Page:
Each of the studies that have looked at the link between homework and achievement has flaws, but they tend not to share flaws. Across the studies, a wide variety of students have provided data, and the relationship between homework and achievement has been tested in varied subject areas under different circumstances. The studies have controlled for or tested many plausible competing explanations in various combinations. With only rare exceptions, the relationship between the amount of homework students do and their achievement was found to be positive and was generally statistically different from zero. Thus, to conclude on the basis of the evidence in hand that doing homework can cause improved academic achievement would not be imprudent. Still, this assertion must be quickly followed by the qualification that the positive effect of homework on achievement for young students may be limited. We did find experimental evidence that homework for young children can improve scores on unit tests involving simple mathematics skills (i.e., learning place value). However, correlational studies suggest the homework—achievement link for young children on broader measures of achievement appears to be weak.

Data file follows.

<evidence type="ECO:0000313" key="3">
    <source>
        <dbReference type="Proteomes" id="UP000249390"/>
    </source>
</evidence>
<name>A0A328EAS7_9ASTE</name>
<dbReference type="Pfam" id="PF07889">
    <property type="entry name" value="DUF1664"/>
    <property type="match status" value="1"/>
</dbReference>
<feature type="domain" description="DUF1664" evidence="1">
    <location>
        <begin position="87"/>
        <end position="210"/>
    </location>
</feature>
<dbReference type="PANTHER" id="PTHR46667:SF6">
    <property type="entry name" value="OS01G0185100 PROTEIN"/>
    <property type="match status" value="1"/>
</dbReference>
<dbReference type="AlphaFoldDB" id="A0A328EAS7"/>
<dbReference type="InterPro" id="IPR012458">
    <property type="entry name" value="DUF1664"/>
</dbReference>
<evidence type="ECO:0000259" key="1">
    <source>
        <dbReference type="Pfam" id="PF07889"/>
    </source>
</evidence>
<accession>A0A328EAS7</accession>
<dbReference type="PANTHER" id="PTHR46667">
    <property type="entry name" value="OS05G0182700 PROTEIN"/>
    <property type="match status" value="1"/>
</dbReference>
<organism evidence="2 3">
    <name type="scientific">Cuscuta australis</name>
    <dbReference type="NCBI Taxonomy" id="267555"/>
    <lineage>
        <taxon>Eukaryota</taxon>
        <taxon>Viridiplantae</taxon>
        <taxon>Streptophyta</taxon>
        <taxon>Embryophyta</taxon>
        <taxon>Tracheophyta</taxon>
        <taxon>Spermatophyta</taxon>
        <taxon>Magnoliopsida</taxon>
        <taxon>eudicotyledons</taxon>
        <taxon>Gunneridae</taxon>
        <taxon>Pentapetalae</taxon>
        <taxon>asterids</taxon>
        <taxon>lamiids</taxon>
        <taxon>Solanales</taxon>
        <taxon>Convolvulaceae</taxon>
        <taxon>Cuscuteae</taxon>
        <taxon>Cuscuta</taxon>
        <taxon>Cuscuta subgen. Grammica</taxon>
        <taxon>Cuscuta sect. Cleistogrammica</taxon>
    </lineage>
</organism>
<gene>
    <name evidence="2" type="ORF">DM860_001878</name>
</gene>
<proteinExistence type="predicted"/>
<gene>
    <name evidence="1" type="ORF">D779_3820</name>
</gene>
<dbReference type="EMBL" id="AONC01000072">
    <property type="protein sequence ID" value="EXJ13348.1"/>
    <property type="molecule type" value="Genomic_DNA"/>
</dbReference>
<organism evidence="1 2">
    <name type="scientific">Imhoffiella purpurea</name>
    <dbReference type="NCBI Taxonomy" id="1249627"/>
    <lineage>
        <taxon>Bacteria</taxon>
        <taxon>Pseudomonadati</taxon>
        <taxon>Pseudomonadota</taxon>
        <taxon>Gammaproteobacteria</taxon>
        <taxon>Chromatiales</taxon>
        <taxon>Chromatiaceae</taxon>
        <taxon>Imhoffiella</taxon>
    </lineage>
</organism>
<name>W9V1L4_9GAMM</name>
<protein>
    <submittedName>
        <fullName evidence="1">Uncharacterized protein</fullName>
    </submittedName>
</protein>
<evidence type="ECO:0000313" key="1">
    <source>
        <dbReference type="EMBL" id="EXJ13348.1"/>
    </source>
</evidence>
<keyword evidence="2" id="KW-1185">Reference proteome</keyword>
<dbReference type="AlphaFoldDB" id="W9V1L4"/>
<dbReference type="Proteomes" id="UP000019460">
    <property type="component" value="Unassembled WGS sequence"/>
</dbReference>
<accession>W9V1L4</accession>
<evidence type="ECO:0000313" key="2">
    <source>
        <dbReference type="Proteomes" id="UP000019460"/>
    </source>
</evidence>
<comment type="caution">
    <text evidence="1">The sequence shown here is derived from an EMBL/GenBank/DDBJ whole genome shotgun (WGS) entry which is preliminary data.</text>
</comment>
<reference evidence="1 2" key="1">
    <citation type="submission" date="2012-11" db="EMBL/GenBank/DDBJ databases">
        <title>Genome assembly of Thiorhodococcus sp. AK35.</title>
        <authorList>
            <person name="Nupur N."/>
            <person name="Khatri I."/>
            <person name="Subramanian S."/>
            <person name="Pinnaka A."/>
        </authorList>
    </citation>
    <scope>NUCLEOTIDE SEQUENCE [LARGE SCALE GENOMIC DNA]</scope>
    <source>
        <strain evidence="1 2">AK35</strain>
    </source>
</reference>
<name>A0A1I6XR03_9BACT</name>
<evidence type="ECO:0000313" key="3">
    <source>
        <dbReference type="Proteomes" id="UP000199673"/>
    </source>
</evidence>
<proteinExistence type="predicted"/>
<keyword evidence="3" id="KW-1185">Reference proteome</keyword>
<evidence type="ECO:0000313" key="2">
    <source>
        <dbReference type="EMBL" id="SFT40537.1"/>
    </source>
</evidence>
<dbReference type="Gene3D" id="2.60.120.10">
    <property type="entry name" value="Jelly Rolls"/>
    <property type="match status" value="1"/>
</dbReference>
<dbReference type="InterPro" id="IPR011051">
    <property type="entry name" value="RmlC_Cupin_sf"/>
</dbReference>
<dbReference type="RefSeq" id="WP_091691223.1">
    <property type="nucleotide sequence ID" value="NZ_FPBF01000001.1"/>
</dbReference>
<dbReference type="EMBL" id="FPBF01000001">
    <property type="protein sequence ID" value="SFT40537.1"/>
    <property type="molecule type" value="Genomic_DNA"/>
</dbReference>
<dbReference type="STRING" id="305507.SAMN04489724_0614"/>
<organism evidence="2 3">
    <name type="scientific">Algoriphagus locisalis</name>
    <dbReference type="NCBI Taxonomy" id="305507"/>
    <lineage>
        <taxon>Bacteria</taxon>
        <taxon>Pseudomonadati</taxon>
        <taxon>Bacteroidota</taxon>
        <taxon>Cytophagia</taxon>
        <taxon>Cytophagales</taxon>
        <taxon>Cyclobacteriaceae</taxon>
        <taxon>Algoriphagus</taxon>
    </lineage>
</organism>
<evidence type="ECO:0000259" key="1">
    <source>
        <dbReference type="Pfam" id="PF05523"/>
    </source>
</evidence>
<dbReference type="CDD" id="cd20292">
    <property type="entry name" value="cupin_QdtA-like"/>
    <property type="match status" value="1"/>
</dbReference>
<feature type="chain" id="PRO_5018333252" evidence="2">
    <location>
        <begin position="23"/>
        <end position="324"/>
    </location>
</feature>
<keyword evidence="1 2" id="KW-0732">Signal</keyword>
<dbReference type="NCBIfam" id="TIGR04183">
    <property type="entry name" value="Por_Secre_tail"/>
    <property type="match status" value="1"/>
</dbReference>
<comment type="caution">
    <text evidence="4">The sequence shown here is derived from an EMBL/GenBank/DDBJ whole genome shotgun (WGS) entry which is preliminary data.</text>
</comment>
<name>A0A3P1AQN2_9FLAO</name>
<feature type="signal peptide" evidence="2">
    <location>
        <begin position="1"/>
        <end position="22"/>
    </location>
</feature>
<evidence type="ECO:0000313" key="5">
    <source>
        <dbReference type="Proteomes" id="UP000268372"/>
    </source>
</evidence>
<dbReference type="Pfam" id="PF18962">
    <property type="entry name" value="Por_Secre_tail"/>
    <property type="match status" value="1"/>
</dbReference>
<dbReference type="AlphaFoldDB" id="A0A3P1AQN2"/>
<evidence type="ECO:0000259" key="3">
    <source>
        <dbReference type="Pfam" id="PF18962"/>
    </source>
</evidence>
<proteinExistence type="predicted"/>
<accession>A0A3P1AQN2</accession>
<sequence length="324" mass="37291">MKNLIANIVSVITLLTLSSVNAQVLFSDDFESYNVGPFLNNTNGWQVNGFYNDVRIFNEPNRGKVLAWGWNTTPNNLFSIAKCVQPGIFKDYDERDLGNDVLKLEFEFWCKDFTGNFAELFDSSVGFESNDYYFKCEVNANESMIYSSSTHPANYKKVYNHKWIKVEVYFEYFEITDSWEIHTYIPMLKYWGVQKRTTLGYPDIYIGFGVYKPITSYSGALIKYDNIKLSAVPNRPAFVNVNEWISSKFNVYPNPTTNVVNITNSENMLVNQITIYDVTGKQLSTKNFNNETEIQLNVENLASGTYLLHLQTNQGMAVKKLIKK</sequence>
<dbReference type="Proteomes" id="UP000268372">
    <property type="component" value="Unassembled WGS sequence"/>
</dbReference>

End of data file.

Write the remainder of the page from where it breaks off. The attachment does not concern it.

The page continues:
By Harris Cooper
Judith Reed, Series Editor
Cooper, Harris. The Battle over Homework: Common Ground for Administrators, Teachers, and Parents. Thousand Oaks, Calif.: Corwin Press, 2007.
Cooper, Harris, Jorgianne. C. Robinson, and Erika A. Patall. ” Does Homework Improve Academic Achievement? A Synthesis of Research, 1987–2003.” Review of Educational Research 76 (2006): 1–62.
Dufresne, Annette, and Akira Kobasigawa. “Children's Spontaneous Allocation of Study Time: Differential and Sufficient Aspects.” Journal of Experimental Child Psychology 42 (1989): 274–96.
Plude, Dana J., James T. Enns, and Darlene Brodeur. The Development of Selective Attention: A Life-Span Overview.” Acta Psychologica 86 (1994): 227–72.
Mulhenbruck, Laura, Harris Cooper, Barbara Nye, and James J. Lindsay. “Homework and Achievement: Explaining the Different Strengths of Relation at the Elementary and Secondary School Levels.” Social Psychology of Education 3 (1999): 295–317.